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New Zealand's approval of Pfizer's COVID-19 vaccine for 12-15 year olds will bring the number of people eligible for the jab to 85% of the population, raising the chance of reaching collective immunity.
Vaccination has saved millions of lives throughout the course of history.
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Vaccines have successfully curtailed viral diseases for decades. But as COVID-19 vaccination hesitancy shows, mistrust and misinformation continue to put lives at risk.
The level of immunity needed — either through vaccination or infection — for practical herd immunity is uncertain, but may be quite high.
It is unlikely that we will reach full herd immunity for COVID-19. However, we are likely to reach a practical kind of herd immunity through vaccination.
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Many developed countries have approved the use of the Pfizer vaccine in children as young as 12, even though they are a low-risk group.
Little work has been done to understand young people’s willingness to receive COVID-19 vaccines. Above: a COVID-19 vaccination clinic at the University of Toronto Mississauga campus on May 6.
THE CANADIAN PRESS/ Tijana Martin
As vaccine eligibility is expanded to adolescents and young adults, understanding who might be more likely to be vaccine hesitant, and why, can help inform public health strategies
Houses in the city of Victoria, the capital of Seychelles.
What does the Seychelles experience tell us about variants, vaccine efficacy and herd immunity?
A gathering of women survivors at a Solace Ministries meeting, near Kigali, Rwanda, in 2010.
Donald E. Miller
A scholar of the Rwandan genocide argues that while a genocide and a pandemic are very different, the experiences of Rwanda's survivors may provide lessons on how to heal from pandemic trauma.
A woman walks by a sign in New York City amid the coronavirus pandemic on March 30, 2021.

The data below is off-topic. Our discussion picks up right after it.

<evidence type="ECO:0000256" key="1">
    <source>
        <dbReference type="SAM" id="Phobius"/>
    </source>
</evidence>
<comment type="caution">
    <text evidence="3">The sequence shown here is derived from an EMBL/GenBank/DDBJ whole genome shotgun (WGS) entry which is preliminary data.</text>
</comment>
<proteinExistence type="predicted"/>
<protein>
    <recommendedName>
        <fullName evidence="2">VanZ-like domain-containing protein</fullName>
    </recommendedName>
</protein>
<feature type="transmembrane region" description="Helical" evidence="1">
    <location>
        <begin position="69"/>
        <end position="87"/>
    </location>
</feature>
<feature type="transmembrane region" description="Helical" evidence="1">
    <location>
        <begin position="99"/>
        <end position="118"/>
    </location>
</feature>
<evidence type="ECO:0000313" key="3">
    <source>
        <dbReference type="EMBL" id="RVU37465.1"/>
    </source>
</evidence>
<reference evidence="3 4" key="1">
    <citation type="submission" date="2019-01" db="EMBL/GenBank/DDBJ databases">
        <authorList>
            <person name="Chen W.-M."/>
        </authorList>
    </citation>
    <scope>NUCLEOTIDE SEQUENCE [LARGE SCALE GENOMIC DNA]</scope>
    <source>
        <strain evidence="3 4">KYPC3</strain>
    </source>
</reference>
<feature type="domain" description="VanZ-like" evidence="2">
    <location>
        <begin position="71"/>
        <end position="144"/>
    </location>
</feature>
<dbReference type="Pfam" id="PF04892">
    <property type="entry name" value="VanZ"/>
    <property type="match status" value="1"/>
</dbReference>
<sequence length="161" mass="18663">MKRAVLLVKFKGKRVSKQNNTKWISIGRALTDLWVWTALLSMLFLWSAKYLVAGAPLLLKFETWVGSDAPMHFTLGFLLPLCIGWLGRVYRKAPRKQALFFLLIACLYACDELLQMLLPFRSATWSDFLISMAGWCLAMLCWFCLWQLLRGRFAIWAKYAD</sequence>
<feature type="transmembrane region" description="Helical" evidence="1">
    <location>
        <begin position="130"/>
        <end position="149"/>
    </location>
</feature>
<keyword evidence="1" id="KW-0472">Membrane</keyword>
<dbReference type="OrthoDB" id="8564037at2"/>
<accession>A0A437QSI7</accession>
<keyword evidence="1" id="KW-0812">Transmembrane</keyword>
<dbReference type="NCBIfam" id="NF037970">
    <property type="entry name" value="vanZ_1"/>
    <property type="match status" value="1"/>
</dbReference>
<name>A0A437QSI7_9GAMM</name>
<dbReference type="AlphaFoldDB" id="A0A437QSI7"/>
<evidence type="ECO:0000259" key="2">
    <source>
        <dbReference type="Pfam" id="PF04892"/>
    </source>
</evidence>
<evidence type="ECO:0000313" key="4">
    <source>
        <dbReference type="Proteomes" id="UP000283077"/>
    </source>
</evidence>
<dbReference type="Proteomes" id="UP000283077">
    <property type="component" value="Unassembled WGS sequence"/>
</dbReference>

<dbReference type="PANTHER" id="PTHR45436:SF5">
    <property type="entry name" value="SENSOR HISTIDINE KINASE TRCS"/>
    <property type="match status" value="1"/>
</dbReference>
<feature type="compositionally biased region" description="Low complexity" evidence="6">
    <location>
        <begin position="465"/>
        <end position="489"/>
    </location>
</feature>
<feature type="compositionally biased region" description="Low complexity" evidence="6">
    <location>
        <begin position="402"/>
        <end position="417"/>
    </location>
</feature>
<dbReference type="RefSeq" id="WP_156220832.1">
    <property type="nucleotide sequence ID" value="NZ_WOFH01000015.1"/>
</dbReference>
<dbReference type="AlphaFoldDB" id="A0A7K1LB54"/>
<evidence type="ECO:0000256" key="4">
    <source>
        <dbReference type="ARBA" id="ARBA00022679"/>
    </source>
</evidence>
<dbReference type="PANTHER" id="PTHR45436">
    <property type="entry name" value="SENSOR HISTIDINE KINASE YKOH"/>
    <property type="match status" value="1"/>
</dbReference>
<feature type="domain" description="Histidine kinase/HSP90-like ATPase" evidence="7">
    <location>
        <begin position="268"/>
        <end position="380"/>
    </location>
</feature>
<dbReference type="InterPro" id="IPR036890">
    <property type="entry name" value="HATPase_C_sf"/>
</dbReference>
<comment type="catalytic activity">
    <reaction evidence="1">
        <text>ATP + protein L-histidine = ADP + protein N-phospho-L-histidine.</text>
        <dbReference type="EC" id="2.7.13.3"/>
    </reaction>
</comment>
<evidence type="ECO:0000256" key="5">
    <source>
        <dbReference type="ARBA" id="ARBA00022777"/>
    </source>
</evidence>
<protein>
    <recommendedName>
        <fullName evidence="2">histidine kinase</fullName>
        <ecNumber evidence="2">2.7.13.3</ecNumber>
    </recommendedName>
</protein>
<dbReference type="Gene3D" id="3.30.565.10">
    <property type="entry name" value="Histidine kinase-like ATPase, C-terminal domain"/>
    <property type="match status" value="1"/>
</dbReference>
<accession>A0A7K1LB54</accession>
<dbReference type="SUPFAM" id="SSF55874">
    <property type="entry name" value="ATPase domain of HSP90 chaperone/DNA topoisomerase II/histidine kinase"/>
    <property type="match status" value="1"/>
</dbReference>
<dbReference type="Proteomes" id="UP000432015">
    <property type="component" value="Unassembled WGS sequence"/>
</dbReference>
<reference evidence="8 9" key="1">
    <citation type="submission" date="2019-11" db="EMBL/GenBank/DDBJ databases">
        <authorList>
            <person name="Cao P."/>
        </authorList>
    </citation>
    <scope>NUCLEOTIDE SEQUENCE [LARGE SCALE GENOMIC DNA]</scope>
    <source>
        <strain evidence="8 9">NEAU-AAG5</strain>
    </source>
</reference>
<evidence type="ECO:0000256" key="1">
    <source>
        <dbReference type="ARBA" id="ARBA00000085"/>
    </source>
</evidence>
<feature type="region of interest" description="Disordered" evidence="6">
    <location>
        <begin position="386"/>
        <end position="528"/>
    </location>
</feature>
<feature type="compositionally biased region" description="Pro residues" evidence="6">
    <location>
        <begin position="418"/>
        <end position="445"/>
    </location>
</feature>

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Vaccination rates for COVID-19 have been lower than desired for herd immunity, or when enough people become immune for new infections to stop. What will life look like without it?
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The vaccination levels needed to cross the line might not be achievable at all, even in the long term.
It's quite likely this virus will never be eliminated from the world. But even so, getting vaccinated enormously reduces your risk of severe outcomes like hospitalisation and death.
Relatives of COVID-19 victims walk past a van at Nigambodh Ghat crematorium in New Delhi.
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Stories of reaching herd immunity were certainly premature.
Monterey Mushrooms, an agricultural employer in California, teamed up with its union and the local county to get its workers vaccinated.
AP Photo/Jeff Chiu
Surveys suggest people trust companies more than government and the media, showing they have an important role in helping end the pandemic.
The government should be explicit about what proportion of the population will need to be vaccinated to warrant border reopening. Australians could then measure progress towards that goal.
Waiting in line for a vaccine at the Balboa Sports Complex in Encino, California.
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No one likes a long line. But privileging the rich and powerful – as has often been the case – may undermine trust in the vaccine rollout.
Avian cholera is a highly contagious disease that has produced rapid population loss in Northern common eiders.
We can learn about the spread of diseases through populations by studying naturally occurring instances of herd immunity. Avian cholera in the Canadian Arctic provides a useful case study.
Most children don’t get severely ill from COVID-19, but they can still spread the virus.
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With a third of adults saying they likely won't get the vaccine, the US has a herd immunity math problem.
Medical students’ backgrounds often reflect the diversity of local communities, which can allow them more access and trust for vaccination efforts.
Bryan Goodchild/UMass Medical School
One university is showing how the vaccine corps concept can speed up vaccination rates, including launching a large-scale vaccination site staffed by hundreds of students and volunteers.
Maria Saravia, a worker at the University of Southern California’s Keck Hospital, adjusts her mother’s mask before her COVID-19 vaccination.
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Getting a vaccine is proving difficult for many older people now, but the mad rush for the vaccine won't last long. Many people don't want to get one at all, and that will impede herd immunity.
Joe Biden, then president-elect, received his COVID-19 vaccination in December.
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The COVID-19 vaccine rollout has fallen far short of President Trump's promises. President Biden says he can fix that. Can he?
Vaccine hesitancy is a growing public health problem.
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Vaccine hesitancy has resulted in multiple vaccine-preventable disease outbreaks. Research on vaccine hesitancy in South Africa is limited. But growing evidence suggests that it's becoming a problem.